Steve Thomas, in the comment section below my earlier post on Rove’s advice for McCain, nailed it:
I just listened to McCain’s speech. McCain’s own telling of his story was different from the telling by his surrogates. It was a story of his passion, so to speak: he told us not about his heroism but about his shame. "They broke me." He was ashamed, he told us, and recovered his, well, self through the help and love of his buddies. The crowd seemed to think he was contrasting himself with Obama. He was rather contrasting himself with the vain, arrogant, self-centered [expletive deleted] named McCain who took off earlier that day from the aircraft carrier. I, an Obama supporter, would have to be morally dead or a partisan goon not to be moved.I got on the blog late tonight, after getting the kids off to bed and checking homework, with the intention of composing a post about exactly that part of McCain’s speech. I meant to do it because, in watching him tonight, I really tried to find some clue about how John McCain really understands himself and what it is he is trying to do--in other words, I wanted to know why he wants to be president apart from the obvious ambition that all politicians possess. The answer he gave us--even if you still don’t like him for it--is an interesting one and one that is, whatever else you may say about it, a much better answer than the one Barack Obama gave that seven year-old some weeks ago.
If you look at his words carefully in that passage where he talks about his youthful arrogance and the eventual "shame" it brought him and you take those words as this whole convention’s central and organizing theme (as I think he clearly meant them to be) you may learn something about John McCain that you might have missed up until now. I think, perhaps, I did. Is it possible that there are a good number of things that many of us have "misunderestimated" when it comes to John McCain? Do we really understand him as he understands himself or do we understand a cartoon that we have painted in our minds because he has "poked us in the eye" one too many times? Forget policy differences (if you can) for just a minute. God willing, we’ll have eight years to "yell at each other" over those. I freely admit that I didn’t like everything about the speech . . . and I could start ticking off a list of things I positively disliked if I wanted to miss the larger point.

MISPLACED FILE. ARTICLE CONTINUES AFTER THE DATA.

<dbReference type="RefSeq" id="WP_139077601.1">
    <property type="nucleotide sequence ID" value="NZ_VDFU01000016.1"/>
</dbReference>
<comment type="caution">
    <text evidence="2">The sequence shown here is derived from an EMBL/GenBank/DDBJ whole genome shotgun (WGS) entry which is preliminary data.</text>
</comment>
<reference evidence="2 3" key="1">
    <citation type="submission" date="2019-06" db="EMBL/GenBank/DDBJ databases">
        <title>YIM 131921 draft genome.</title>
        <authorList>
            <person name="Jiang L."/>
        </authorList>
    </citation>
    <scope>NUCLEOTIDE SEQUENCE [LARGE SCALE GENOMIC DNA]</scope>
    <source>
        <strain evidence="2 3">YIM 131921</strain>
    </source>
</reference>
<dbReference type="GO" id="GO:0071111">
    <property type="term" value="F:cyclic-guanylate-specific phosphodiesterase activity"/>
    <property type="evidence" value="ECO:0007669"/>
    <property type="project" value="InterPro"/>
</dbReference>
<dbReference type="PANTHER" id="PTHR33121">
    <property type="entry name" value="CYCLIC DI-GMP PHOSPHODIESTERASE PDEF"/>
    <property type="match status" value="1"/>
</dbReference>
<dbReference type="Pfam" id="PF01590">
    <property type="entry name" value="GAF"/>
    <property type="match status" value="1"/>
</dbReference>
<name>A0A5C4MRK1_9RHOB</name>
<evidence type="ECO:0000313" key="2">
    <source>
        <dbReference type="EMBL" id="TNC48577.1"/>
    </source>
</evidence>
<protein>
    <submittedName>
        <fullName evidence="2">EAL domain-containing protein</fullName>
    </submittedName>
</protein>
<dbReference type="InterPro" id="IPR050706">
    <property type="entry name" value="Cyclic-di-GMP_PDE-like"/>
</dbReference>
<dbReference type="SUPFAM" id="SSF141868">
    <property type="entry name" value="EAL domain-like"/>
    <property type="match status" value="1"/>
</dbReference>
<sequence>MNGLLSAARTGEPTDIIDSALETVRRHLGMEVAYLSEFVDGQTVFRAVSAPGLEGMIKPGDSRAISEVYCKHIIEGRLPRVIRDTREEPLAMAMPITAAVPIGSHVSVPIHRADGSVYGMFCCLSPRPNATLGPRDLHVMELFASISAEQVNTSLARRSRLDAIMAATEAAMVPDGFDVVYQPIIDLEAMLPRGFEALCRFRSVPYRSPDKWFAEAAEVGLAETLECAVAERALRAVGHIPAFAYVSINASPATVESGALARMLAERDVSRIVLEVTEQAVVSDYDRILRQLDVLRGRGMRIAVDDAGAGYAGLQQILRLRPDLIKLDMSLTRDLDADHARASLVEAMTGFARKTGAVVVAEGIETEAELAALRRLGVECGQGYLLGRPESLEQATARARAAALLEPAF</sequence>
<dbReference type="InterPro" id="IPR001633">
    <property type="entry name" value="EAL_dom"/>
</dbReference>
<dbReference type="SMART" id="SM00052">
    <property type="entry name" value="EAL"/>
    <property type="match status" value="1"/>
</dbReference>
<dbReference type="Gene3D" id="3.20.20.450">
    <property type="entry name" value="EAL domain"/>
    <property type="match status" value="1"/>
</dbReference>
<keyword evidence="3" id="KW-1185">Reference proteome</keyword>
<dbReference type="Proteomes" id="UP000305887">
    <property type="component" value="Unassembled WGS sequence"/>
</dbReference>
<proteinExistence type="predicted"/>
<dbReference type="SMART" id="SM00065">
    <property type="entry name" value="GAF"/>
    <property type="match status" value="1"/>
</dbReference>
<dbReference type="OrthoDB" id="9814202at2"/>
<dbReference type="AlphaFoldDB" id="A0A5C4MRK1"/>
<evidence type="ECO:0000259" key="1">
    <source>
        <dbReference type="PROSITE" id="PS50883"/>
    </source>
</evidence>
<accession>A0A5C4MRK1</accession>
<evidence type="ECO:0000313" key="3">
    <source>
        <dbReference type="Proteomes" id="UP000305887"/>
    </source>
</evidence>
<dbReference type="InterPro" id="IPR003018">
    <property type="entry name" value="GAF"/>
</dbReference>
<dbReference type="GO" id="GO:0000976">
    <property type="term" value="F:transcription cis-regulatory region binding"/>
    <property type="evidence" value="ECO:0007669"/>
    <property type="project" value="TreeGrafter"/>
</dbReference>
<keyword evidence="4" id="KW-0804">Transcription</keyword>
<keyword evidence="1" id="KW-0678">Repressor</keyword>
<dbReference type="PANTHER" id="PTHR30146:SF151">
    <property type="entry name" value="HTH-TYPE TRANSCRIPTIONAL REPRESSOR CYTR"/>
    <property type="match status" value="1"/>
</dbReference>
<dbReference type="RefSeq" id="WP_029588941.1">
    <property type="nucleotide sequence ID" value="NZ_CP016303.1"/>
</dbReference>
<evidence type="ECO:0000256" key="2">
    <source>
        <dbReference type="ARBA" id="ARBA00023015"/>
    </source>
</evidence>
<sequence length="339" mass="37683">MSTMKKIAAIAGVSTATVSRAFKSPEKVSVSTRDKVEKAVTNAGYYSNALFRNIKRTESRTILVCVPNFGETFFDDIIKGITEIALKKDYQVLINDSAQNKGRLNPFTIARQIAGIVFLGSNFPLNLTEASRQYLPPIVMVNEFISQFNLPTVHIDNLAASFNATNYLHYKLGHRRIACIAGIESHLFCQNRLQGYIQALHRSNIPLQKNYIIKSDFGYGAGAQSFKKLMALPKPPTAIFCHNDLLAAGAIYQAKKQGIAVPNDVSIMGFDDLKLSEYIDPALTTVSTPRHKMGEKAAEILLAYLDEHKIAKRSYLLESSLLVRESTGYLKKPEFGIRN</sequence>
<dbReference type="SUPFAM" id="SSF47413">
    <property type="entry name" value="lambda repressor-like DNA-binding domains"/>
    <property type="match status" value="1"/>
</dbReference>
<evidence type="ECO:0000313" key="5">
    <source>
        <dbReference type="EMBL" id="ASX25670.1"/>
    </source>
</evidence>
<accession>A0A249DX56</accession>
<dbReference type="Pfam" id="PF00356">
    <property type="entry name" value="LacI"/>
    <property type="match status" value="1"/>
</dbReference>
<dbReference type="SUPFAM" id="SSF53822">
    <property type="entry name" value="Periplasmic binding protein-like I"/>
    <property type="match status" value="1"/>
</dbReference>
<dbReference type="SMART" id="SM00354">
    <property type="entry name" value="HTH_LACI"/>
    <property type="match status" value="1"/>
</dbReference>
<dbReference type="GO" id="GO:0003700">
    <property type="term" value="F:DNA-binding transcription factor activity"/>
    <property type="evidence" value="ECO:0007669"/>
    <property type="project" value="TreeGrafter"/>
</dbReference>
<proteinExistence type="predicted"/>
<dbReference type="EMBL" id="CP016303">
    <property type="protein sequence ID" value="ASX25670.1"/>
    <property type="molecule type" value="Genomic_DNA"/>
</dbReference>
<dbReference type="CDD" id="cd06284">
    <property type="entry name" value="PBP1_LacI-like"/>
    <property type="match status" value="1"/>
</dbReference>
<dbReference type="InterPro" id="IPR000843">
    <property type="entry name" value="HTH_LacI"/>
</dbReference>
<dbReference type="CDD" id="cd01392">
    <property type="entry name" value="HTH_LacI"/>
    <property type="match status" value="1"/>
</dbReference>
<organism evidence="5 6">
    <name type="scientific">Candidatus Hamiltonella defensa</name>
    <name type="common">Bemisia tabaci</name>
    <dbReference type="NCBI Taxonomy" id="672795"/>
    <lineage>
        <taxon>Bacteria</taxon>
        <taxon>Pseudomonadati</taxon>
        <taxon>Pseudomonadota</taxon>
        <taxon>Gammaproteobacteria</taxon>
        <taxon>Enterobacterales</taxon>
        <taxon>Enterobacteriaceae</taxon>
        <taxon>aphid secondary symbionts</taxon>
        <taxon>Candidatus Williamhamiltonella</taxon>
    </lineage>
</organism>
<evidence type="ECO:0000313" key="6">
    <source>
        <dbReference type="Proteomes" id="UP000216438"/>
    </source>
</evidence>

Richard Adams had this insight on McCain’s speech and I think there’s also something to it:
After Governor Palin’s speech last night, perhaps McCain thought his task was to play elder statesman. Perhaps the inartful delivery helps a bit with that. The goal was to portray him as someone who might be a bit bored by the bells and whistles of politics, but who is mature, seasoned, experienced, and sober. Will it work? McCain seems to have better political judgment than many think.
When you think about it, it looks like the Democrats still think the old have something more to learn from the young than the young have to learn from the old. Reason tells us that both old and young have something to learn from each other and this is why the dynamic of mentor and student is so compelling to both. But common sense tells us that the young can and should learn more in such relationships because they lack experience and, in with that, enough patience to inform their judgment.
McCain told us how he came to love America and Americans at least as much as he once loved himself and, arguably, deeper and more intelligently than he ever loved himself. There is something more than glory and honor worth fighting for--and possibly dying for--in America. He tried, in his way, to teach us that important lesson. His way may have been imperfect . . . but it was still a damn sight better than anything I’ve seen the last four GOP candidates offer . . . ever, on that score.
So, if you want to make the case that McCain’s wasn’t a "Republican" speech . . . I think there’s something to that on a couple levels. It was, of course, much more than a Republican speech because it was meant to be an American speech--at least as John McCain understands it. It meant to appeal to all Americans (and Steve’s words are a testament that perhaps it did) and, in this election year, a smart Republican will see this less as a "poke in the eye" than a boon to his cause. (There were more than a few serendipitous blessings in disguise at this convention, I must say!) But it also was dissimilar from every Republican speech I have heard since I’ve been politically sentient (so, roughly, 1988 on) in that it make a conscious appeal to young people. And, irony of ironies (or, perhaps, not), it came from an old man accompanied, supported and very well understood by a tough (and, not insignificantly, attractive) young woman. And I, for one, loved the way he ended the speech with a cheer encouraging us to "fight with me" (even though that can--and probably will--be taken two ways). It wasn’t over the top, as some who seem to lack any eros to accompany their thumos, have speculated. Somehow, it fit. Republicans have long been in need of good cheer and a good cheerleader. Who knew that it would take John McCain to provide both?